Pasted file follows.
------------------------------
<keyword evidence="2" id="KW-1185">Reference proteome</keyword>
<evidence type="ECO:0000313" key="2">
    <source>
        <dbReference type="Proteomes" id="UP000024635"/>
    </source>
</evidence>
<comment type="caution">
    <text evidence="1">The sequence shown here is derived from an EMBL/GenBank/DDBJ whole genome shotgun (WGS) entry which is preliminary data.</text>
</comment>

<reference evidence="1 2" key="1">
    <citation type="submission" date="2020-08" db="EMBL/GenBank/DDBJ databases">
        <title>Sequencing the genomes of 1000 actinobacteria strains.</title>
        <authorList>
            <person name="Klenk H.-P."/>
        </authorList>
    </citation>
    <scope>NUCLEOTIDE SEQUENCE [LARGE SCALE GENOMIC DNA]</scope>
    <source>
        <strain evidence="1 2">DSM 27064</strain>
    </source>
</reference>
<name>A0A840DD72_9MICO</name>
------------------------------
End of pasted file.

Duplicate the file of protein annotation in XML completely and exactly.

<keyword evidence="2" id="KW-1185">Reference proteome</keyword>
<evidence type="ECO:0000313" key="2">
    <source>
        <dbReference type="Proteomes" id="UP000024635"/>
    </source>
</evidence>
<comment type="caution">
    <text evidence="1">The sequence shown here is derived from an EMBL/GenBank/DDBJ whole genome shotgun (WGS) entry which is preliminary data.</text>
</comment>

<reference evidence="1 2" key="1">
    <citation type="submission" date="2020-08" db="EMBL/GenBank/DDBJ databases">
        <title>Sequencing the genomes of 1000 actinobacteria strains.</title>
        <authorList>
            <person name="Klenk H.-P."/>
        </authorList>
    </citation>
    <scope>NUCLEOTIDE SEQUENCE [LARGE SCALE GENOMIC DNA]</scope>
    <source>
        <strain evidence="1 2">DSM 27064</strain>
    </source>
</reference>
<name>A0A840DD72_9MICO</name>